The stone walls of the home are the real stars of the renovation and connect the exterior with the interior. The ground floor has areas with a finish in ochre and yellow cement that covers the spaces where the original stone was in very bad shape. It is also a mean to highlight the various heights within the floor.

This space was made open plan with a continuous floor treatment. It accommodates the kitchen, dining and living areas.

The first floor contains three bedrooms and two bathrooms. Structural supports have been made new with little ceramIc vaults finished with grey glaze.

The top floor was originally used as a drying area for laundry. It has now been converted into a totally open-plan space that serves as the masteer bedroom. It brims in natural light thanks to attic windows cut into the former roof. Besides, a small terrace allows lovely views of Finisterre and Carnota Bay.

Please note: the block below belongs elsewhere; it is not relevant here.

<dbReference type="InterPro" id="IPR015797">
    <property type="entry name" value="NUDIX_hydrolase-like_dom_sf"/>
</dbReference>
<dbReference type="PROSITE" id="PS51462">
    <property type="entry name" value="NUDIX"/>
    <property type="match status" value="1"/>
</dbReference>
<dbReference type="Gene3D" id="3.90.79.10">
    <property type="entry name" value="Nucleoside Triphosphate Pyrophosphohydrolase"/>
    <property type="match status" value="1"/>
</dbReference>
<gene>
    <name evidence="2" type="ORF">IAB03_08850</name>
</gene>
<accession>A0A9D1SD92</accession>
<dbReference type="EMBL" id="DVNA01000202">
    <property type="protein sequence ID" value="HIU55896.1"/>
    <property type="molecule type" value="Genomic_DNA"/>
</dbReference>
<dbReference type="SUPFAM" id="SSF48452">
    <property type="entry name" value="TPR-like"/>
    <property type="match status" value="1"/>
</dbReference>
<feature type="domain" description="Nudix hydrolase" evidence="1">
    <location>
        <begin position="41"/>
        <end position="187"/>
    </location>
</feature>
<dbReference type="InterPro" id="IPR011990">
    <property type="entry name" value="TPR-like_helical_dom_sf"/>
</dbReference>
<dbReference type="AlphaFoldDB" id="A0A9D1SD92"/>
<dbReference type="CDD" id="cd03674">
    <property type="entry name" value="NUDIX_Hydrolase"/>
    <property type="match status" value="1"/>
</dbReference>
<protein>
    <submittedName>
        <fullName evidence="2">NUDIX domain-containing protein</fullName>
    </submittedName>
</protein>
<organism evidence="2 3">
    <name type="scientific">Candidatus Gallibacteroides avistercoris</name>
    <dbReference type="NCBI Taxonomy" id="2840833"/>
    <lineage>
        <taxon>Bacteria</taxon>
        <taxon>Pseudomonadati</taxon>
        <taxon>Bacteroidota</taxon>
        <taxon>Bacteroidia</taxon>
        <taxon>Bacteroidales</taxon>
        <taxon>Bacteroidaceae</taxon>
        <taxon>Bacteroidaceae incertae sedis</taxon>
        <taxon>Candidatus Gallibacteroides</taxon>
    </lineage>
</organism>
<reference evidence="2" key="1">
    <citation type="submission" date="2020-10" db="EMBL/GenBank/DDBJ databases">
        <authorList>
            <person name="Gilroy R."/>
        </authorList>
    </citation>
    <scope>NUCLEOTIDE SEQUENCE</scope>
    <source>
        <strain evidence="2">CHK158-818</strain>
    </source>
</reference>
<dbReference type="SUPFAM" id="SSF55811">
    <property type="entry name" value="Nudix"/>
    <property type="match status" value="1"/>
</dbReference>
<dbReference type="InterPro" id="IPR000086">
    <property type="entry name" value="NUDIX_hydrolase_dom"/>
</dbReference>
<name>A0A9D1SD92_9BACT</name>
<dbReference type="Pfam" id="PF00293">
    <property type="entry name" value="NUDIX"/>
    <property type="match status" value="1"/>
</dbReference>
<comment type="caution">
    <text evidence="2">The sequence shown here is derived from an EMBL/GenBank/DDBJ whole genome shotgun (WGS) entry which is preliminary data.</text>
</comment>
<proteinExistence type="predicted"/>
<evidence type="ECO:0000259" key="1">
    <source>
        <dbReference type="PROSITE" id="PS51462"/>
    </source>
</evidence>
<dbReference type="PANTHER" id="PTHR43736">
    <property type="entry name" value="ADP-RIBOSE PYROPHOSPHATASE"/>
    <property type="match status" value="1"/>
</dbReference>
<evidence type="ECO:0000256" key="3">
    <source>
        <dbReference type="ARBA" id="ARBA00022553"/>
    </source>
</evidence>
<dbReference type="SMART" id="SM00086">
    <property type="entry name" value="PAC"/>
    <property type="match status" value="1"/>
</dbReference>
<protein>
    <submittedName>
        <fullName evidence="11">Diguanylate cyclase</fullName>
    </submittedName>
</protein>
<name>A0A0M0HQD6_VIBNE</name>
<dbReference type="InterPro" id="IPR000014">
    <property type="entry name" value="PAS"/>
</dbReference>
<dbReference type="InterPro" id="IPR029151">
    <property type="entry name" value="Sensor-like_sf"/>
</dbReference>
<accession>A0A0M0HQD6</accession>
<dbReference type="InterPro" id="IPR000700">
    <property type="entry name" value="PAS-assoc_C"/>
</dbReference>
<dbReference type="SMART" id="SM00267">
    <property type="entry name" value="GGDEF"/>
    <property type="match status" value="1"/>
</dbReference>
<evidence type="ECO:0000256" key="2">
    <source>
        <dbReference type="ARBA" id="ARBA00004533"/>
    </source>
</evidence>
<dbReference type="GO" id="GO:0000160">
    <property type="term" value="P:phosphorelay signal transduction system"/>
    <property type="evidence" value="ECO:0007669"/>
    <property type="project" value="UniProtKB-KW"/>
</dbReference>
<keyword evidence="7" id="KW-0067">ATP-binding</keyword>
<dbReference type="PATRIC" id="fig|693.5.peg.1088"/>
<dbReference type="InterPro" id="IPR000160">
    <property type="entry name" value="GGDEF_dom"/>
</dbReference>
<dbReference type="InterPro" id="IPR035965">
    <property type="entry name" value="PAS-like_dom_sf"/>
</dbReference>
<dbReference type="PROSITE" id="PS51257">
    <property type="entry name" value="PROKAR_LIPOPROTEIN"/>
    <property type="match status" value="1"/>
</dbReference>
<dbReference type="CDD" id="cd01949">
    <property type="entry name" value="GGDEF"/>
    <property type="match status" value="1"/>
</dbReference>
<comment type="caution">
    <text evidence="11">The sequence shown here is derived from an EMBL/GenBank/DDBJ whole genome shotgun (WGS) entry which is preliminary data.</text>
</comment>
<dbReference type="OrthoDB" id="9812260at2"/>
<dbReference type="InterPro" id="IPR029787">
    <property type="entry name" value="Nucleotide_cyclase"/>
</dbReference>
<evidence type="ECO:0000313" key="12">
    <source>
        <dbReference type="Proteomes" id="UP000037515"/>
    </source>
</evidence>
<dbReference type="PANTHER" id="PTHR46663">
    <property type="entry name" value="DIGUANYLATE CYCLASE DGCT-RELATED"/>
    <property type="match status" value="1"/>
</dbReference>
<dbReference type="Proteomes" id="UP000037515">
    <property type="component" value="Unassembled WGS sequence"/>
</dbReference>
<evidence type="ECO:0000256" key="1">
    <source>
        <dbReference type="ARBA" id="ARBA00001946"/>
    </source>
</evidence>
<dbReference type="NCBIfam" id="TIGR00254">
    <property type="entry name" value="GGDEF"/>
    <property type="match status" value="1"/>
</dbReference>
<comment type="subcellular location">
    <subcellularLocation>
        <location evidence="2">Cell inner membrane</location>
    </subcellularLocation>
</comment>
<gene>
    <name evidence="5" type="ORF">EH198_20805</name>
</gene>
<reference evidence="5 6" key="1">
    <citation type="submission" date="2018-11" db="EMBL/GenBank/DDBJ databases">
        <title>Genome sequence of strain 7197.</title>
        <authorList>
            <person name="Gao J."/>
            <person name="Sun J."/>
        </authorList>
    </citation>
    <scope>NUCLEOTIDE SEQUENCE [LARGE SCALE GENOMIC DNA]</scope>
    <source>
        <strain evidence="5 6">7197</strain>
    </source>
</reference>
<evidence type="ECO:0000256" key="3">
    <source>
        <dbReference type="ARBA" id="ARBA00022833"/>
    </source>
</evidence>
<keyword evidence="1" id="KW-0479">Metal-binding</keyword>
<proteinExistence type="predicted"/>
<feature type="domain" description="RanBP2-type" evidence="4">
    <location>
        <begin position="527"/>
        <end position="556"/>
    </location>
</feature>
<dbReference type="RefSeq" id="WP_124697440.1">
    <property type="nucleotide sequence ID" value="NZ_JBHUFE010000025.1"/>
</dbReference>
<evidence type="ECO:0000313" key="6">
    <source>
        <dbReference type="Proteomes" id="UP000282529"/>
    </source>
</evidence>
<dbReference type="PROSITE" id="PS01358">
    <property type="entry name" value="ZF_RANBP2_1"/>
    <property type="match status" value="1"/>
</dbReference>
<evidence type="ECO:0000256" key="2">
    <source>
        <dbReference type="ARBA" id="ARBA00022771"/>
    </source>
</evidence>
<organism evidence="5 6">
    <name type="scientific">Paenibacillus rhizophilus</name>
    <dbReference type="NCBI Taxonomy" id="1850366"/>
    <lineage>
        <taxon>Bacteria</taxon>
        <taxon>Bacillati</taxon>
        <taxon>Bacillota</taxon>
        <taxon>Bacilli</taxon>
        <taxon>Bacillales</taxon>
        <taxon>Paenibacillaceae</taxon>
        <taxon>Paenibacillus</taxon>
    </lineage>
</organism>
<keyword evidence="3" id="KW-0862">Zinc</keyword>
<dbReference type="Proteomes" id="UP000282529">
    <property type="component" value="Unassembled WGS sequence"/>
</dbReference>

Photography: Víctor Solís


Back to old style and more drama for McCann’s offices in NY renovated by Gensler and Tom Dixon.

The advertising agency McCann Erickson is one hundred years, and to celebrate they have completely renovated their HQ in New York, situated on the 23rd to 27th floors of 622 Third Avenue. They wanted more drama and personality; a design inspired by the classic world of advertising that they helped to build. And this is exactly what they got from the design studio Gensler and British designer Tom Dixon.

Gensler was mainly in charge of the re-design of floors 23 to 26, transforming them into a stylish yet versatile workplace with improved space efficiency. It accommodates a great variety of atmospheres including the team work and chill out areas as well as comfortable meeting rooms.

More about Gensler in diarioDESIGN.